Sipa did benchmarks for various signature cache sizes on hitrate in blocks (how many of the cached signatures are in the block). The maximum sigcache size was 68MB, resulting in a 3% miss-rate. Some blocks though have extremely high miss rates (60%) while others have none. Likely caused by miners running different policies. Gmaxwell proposed to always run script verification for mempool transactions, even if these transactions get rejected into the mempool by the clients policy. The result of that is that even a 300MB sigcache size only gets down to 15% misses. So there's too much crap being relayed to keep any reasonable sized cache. Gmaxwell points out downsides to not checking any rejected transactions, namely: there are some DOS attacks possible, and you increase your misrate if you set a policy which is more restrictive than the typical network, which might result in a race to the bottom.
Sipa continues his work and seeks out other strategies
Performance goals for 0.12
Bitcoin-core 0.12 is scheduled for release December 1st.
Everybody likes to include secp256k1 ASAP, as it has a very large performance increase. Some people would like to include the sigcache pull-request, BIP30, modifyNewCoins and a createNewBlock rewrite if it's ready. Wumpus advises against merging last-minute performance improvements for 0.12.
Mentioned pull-requests should be reviewed, prioritizing CreateNewBlock
transaction priority
Each transaction is assigned a priority, determined by the age, size, and number of inputs. Which makes some transactions free.
Sipa thinks we should get rid of the current priority completely and replace it with a function that modifies fee or size of a transaction. There's a pull-request available that optimizes the current transaction priority, thereby avoiding the political debate that goes with changing the definition of transaction priority. Luke-jr thinks the old policy should remain possible.
Check to see if PR #6357 is safe and efficient enough.
sigops flooding attack
The number of ECDSA signature-checking operations or sigops is currently limited to 20 000 per block. This in order to prevent miners creating blocks that take ages to verify as those operations are time-consuming. You could however construct transactions that have a very high sigops count and since most miners don't take into account the sigops count they end up with very small blocks because the sigop limit is reached. This attack is described here.
Suggestion to take the number of sigops relative to the maximum blocksize into account with the total size. Meaning a 10k sigops transaction would currently be viewed as 500kB in size (for that single transaction, not towards the block). That suggestion would be easy to change in the mining code, but more invasive to try and plug that into everything that looks at feerate. This would also open up attacks on the mempool if these transactions are not evicted by mempool limiting. Luke-jr has a bytes-per-sigop limit, that filters out these attack transactions.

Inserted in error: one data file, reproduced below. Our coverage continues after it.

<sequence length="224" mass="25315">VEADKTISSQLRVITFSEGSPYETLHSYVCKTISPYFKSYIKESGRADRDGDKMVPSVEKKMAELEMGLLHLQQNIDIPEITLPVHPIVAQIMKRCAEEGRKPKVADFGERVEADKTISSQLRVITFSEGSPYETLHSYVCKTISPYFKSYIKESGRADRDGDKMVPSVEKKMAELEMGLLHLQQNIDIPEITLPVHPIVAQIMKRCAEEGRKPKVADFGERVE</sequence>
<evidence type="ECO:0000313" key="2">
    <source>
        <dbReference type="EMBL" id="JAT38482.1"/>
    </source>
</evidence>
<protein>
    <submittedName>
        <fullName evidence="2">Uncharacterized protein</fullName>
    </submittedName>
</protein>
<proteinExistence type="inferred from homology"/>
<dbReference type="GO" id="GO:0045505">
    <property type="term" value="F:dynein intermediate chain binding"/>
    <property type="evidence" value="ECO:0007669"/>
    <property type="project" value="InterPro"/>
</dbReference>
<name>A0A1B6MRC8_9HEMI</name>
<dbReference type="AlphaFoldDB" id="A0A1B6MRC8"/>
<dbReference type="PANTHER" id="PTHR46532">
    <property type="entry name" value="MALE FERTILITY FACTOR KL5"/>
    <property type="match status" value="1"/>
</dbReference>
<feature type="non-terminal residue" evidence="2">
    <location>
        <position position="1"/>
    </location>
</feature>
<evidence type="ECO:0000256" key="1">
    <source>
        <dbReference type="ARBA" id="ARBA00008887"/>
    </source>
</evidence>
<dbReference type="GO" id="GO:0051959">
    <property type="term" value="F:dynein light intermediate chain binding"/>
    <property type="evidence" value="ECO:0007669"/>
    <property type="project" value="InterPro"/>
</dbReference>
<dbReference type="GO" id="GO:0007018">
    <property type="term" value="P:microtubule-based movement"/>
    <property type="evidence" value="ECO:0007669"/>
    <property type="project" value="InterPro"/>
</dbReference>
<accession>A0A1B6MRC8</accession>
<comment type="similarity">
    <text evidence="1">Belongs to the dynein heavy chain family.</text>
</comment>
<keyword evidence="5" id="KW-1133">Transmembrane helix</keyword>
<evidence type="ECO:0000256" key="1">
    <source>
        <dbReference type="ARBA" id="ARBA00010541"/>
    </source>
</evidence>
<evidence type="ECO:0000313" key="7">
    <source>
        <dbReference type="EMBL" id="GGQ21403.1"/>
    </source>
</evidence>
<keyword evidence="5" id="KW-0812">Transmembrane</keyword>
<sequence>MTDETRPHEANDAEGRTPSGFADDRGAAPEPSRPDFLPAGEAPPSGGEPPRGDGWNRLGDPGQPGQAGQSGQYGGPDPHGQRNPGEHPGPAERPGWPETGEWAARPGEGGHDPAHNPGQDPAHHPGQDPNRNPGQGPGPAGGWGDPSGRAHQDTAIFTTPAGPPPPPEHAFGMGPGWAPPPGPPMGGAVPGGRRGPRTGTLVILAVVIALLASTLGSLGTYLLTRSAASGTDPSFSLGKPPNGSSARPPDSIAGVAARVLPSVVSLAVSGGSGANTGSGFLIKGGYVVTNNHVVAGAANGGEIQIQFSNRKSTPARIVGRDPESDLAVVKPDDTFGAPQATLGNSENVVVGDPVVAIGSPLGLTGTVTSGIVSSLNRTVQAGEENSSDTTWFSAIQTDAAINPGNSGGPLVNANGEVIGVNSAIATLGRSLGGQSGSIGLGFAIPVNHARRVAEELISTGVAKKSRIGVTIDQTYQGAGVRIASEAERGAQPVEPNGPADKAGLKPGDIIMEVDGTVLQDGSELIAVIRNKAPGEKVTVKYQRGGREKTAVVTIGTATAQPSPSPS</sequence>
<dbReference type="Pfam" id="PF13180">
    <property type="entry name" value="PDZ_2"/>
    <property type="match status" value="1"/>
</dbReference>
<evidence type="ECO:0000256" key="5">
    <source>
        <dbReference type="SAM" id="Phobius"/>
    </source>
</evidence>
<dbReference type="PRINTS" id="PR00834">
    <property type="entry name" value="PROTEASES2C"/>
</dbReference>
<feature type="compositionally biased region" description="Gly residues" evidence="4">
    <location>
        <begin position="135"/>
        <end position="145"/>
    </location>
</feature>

More analysis should be done, people seem fine with the general direction of fixing it.
chain limits
Chain in this context means connected transactions. When you send a transaction that depends on another transaction that has yet to be confirmed we talk about a chain of transactions. Miners ideally take the whole chain into account instead of just every single transaction (although that's not widely implemented afaik). So while a single transaction might not have a sufficient fee, a depending transaction could have a high enough fee to make it worthwhile to mine both. This is commonly known as child-pays-for-parent. Since you can make these chains very big it's possible to clog up the mempool this way. With the recent malleability attacks, anyone who made transactions going multiple layers deep would've already encountered huge problems doing this (beautifully explained in let's talk bitcoin #258 from 13:50 onwards) Proposal and github link.
sdaftuar's analysis shows that 40% of blocks contain a chain that exceeds the proposed limits. Even a small bump doesn't make the problem go away. Possible sources of these chains: a service paying the fees on other transactions (child-pays-for-parent), an iOS wallet that gladly spends unconfirmed change. A business confirms they use child-pays-for-parent when they receive bitcoins from an unspent chain. It is possible that these long chains are delivered to miners directly, in which case they wouldn't be affected by the proposed relay limits (and by malleability). Since this is a problem that needs to be addressed, people seem fine with merging it anyway, communicating in advance to let businesses think about how this affects them.
Merge "Policy: Lower default limits for tx chains" Morcos will mail the developer mailing list after it's merged.
Participants
morcos Alex Morcos gmaxwell Gregory Maxwell wumpus Wladimir J. van der Laan sipa Pieter Wuille jgarzik Jeff Garzik Luke-Jr Luke Dashjr phantomcircuit Patrick Strateman sdaftuar Suhas Daftuar btcdrak btcdrak jouke ??Jouke Hofman?? jtimon Jorge Timón jonasschnelli Jonas Schnelli 
Comic relief